Roasting the president

Last Saturday some 2,000 politicians, celebrities, journalists and assorted hangers-on dined on crabmeat terrine and chocolate truffles and belly-laughed at remarks delivered by President Barack Obama during the annual White House Correspondents’ Association dinner.  Since 1920, the annual affair has been one of Washington’s premier soirees for reporters, politicians and, more recently, celebrities (the other such venue being the even older Gridiron dinner, first attended by Grover Cleveland).  Apparently, another “first” chalked up by our favorite POTUS is being the first sitting president to attend – in 1924.

In early 1914, the White House had announced that Woodrow Wilson would hold a series of regularly scheduled press conferences. Rumors were rife that a congressional committee would determine which journalists deserved invitations. Eleven concerned press corps members banded together to establish the White House Correspondents’ Association, tasked with “the promotion of the interests of those reporters and correspondents assigned to cover the White House.”

It turned out that the selection committee had indeed been no more than a rumor, so the WHCA became inactive for several years. In 1920 the group held its first dinner, and in 1924 Calvin Coolidge -who had excellent relations with the press and who indeed did hold regular and frequent press conferences- became the first president to attend. (Since then, every commander-in-chief has made at least one appearance during his tenure.) Thrown at the Old Arlington Hotel, the 1924 affair was an intimate gathering with just 50 guests—a far cry from more recent galas, which have packed 3,000 politicians, reporters, celebrities and elites, as well as the likes of, ahem, Kim Kardashian and Lindsay Lohan,  into the Washington Hilton’s ballroom.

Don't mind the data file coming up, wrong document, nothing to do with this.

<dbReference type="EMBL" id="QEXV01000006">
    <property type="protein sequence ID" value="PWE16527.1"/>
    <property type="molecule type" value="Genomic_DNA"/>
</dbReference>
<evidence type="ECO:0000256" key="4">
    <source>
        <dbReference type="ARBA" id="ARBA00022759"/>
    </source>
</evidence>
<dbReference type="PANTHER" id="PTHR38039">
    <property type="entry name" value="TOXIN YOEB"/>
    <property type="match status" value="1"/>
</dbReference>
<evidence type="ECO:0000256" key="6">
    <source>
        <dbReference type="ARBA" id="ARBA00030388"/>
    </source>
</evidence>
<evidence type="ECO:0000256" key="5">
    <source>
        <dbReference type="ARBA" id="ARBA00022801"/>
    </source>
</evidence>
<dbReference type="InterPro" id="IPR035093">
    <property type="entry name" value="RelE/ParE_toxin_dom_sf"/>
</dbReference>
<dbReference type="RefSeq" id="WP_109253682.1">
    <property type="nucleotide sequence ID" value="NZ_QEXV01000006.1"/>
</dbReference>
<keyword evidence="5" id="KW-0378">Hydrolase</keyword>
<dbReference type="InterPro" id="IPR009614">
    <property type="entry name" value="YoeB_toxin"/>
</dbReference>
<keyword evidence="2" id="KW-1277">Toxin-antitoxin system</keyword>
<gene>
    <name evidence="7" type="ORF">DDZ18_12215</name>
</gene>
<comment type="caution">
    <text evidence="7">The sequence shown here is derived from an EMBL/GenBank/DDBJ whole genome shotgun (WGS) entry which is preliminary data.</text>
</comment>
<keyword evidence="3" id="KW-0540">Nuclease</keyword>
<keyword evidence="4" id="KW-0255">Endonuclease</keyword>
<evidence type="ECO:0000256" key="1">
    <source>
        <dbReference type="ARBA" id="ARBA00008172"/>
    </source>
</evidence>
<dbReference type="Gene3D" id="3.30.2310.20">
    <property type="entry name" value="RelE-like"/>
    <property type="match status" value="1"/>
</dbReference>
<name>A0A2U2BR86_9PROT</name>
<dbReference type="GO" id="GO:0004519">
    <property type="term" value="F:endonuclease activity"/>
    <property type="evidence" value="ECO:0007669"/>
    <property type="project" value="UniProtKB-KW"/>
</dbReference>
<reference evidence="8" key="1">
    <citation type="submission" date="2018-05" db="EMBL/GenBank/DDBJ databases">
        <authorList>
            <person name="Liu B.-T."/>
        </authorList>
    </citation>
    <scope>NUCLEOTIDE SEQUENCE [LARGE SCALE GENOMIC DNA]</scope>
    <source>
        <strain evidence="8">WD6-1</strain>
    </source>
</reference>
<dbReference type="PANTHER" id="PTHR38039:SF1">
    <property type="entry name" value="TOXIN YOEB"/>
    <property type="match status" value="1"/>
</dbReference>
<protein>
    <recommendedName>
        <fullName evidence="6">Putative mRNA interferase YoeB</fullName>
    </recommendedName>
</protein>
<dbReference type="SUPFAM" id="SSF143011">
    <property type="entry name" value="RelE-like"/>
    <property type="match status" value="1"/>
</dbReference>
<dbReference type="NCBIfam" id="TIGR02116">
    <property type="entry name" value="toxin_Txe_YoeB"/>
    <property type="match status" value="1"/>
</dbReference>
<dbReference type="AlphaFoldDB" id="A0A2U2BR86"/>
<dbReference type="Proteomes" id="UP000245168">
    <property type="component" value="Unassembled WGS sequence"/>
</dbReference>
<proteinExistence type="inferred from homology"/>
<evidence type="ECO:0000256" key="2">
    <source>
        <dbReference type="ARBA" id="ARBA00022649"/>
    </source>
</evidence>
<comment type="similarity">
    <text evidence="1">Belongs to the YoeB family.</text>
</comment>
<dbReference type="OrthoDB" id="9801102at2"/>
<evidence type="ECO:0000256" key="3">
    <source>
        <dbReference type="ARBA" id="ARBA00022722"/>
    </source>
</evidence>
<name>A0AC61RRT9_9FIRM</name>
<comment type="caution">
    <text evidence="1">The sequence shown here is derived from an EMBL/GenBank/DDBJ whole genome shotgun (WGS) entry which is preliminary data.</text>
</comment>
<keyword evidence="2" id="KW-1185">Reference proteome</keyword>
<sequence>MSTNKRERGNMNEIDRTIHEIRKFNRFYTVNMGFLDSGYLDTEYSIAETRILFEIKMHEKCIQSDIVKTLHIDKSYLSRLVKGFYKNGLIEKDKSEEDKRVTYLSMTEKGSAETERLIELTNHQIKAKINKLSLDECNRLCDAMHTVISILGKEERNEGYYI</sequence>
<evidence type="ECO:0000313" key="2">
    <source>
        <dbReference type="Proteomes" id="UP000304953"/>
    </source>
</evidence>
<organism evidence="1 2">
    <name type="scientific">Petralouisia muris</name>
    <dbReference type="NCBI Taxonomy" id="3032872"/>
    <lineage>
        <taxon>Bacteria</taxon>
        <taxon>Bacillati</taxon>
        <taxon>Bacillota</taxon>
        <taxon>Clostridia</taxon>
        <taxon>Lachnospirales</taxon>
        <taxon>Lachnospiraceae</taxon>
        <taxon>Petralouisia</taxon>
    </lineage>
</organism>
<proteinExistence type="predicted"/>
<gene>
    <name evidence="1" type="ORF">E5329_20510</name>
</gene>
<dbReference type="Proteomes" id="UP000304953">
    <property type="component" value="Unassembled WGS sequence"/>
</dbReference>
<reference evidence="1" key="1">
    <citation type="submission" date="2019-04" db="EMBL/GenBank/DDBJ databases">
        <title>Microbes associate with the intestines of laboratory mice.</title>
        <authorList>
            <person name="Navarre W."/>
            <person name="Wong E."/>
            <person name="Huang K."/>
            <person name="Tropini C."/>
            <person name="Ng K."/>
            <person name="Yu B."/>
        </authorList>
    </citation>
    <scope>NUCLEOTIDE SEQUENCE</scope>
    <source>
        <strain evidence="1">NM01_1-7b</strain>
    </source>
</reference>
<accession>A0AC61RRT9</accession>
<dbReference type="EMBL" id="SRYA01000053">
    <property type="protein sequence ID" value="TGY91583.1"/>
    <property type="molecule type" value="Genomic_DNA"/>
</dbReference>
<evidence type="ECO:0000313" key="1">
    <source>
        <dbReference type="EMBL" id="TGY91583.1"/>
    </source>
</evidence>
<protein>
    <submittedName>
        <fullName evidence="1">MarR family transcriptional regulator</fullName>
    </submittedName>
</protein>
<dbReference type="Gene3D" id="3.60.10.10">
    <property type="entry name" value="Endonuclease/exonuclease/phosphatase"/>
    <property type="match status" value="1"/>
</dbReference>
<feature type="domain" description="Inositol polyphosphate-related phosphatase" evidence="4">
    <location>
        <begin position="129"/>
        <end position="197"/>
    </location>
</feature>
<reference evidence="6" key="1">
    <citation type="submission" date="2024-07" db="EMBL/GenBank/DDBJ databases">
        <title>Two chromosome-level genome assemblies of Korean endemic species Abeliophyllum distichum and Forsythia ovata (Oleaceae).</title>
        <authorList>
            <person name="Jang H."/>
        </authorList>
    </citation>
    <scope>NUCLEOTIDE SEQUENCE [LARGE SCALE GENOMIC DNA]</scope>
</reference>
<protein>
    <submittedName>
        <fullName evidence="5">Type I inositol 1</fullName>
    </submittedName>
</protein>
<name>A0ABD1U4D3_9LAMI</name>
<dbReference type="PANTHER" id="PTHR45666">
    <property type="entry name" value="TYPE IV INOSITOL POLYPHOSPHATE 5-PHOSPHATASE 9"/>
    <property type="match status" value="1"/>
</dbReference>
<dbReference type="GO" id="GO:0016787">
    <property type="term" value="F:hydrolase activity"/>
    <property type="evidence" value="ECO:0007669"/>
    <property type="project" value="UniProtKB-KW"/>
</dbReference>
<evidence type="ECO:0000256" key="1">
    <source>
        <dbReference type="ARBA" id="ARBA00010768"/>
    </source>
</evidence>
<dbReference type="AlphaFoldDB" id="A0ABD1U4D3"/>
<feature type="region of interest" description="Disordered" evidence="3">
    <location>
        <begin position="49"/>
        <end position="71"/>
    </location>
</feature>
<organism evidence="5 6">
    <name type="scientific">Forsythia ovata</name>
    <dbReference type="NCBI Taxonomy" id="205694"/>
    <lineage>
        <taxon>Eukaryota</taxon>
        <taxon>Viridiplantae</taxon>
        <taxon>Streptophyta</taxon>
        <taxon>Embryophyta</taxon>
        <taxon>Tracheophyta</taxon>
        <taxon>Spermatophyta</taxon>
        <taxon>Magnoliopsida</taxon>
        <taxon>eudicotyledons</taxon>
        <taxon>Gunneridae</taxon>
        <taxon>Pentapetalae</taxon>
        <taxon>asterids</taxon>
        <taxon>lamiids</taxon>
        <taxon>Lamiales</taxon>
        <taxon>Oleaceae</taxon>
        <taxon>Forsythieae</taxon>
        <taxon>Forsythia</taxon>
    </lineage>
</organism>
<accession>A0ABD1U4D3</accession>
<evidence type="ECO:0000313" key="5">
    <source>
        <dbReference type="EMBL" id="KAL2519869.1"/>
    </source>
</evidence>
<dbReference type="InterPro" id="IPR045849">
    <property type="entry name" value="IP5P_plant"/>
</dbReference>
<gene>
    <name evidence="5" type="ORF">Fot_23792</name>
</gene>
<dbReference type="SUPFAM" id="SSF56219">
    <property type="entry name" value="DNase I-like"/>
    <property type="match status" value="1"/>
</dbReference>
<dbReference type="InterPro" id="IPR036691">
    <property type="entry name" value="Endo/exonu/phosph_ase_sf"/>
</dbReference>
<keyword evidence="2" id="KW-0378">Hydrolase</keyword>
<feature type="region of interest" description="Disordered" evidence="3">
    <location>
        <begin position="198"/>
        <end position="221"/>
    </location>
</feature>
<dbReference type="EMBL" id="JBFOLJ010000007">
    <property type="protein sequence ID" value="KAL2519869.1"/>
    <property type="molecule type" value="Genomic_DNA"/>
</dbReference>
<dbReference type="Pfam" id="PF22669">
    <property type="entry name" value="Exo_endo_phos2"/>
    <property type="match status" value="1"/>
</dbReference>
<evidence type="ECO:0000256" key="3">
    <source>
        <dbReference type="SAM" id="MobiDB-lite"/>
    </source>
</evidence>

The practice of “roasting” the president came much later, so 1924 attendees wouldn’t have caught Charlie Chaplin, Will Rogers or Groucho Marx poke fun at Silent Cal for his reticence. Guests in the 1920s and 1930s enjoyed singing between courses, movies and increasingly extravagant variety shows featuring well-known entertainers. The event took on a more somber tone during World War II, when rations streamlined meals and revelers traded their tuxedos for suits. Similarly, in several recent years the spirit of the event was dampened by recently occurred tragedies such as the Waco siege, the Columbine shooting spree or the Oklahoma City bombing.  Over the years the parade of celebrity performers became ever more impressive as the likes of Frank Sinatra, Duke Ellington and Barbra Streisand appeared onstage. Since 1983 it has been standard practice to yearly select a leading comedian to emcee the program.

In Coolidge’s day, and indeed until 1962, the dinner was an all-male affair—even though the WHCA counted female members who paid equal dues. To protest the injustice, in March 1950 Dan Kimball, undersecretary of the U.S. Navy, hosted an event for women journalists who had been excluded from the annual bash. In 1962, at the urging of Helen Thomas, the first female White House correspondent, President Kennedy refused to attend until the ban on women was lifted. Thomas was named the first female president of the WHCA in 1975.

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